Me: “What am I to do with the note?”

Man: “One of you should read it.”

I picked up the note and read the first line.

Note: “This is a robbery. I want a minimum of 10,000. If you try contacting the police, you will be dead.”

I then noticed that he kept his right hand in the pocket of his jacket. I immediately pressed the alarm button which called the police and had the instore camera take one picture every second.

I turned the note over and noticed that something had been written on the other side, though it had been partly crossed out again.

I gave him back the note.

Me: “Which side am I supposed to read?”

Man: *Snarling* “Don’t try to be funny!”

As I had now pressed the alarm, I tried to stall for time. I took the note again and read it three times. I must admit that my hands were shaking a bit, but I gave the note back to him.

Me: “I’m sorry, but I can’t read what it says. Could you read it to me?”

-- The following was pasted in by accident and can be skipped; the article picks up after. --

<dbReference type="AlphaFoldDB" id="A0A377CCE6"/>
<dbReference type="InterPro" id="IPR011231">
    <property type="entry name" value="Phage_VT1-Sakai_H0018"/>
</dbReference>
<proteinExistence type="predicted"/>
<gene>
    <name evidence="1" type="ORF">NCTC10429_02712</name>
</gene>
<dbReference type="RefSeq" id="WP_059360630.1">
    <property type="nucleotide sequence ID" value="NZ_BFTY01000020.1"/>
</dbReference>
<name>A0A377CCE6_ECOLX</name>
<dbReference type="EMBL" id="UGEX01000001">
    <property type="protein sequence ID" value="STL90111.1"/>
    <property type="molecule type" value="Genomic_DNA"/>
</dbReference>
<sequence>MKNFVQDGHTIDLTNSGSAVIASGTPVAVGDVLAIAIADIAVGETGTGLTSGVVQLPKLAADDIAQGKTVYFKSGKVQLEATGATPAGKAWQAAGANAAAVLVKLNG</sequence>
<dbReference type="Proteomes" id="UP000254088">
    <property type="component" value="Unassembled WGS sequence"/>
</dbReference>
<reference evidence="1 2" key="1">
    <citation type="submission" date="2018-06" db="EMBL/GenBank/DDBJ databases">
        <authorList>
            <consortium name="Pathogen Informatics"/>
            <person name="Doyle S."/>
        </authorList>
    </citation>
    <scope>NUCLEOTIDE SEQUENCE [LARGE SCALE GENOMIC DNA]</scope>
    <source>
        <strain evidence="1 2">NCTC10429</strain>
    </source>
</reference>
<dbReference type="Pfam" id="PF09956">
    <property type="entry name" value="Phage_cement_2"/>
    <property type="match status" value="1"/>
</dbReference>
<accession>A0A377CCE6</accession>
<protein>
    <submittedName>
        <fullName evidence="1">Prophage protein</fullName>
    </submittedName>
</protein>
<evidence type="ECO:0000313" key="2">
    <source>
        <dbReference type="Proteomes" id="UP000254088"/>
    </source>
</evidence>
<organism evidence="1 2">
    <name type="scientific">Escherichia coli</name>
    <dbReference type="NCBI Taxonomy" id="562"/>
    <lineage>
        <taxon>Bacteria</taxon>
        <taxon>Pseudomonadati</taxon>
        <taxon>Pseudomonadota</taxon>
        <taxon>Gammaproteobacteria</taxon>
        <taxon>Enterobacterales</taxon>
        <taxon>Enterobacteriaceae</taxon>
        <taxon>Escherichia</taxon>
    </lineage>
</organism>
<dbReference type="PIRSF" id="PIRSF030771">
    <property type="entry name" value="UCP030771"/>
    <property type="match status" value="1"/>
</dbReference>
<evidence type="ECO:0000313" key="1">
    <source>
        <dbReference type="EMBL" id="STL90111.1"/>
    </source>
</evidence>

Man: *Annoyed* “I’m going to shoot if you don’t give me 10,000 kroner.”

As I removed banknotes from the register, when there were above a certain number of them, I truthfully told him:

Me: “We don’t even have that much money.”

Man: “Do you want me to shoot you or shoot up in the air?”

Me: “I don’t know, but I don’t have that much money.”

Man: “Fine, just give me 5,000, then.”

Me: “We don’t have that much, either.”

Man: “How much do you have, then?”

At this point, I had noticed that his eyes seemed unfocused and his last statement told me that he wasn’t exactly in control of the situation. I opened the cash register and started counting the banknotes. Having counted them, I put them back in the cash register and closed it.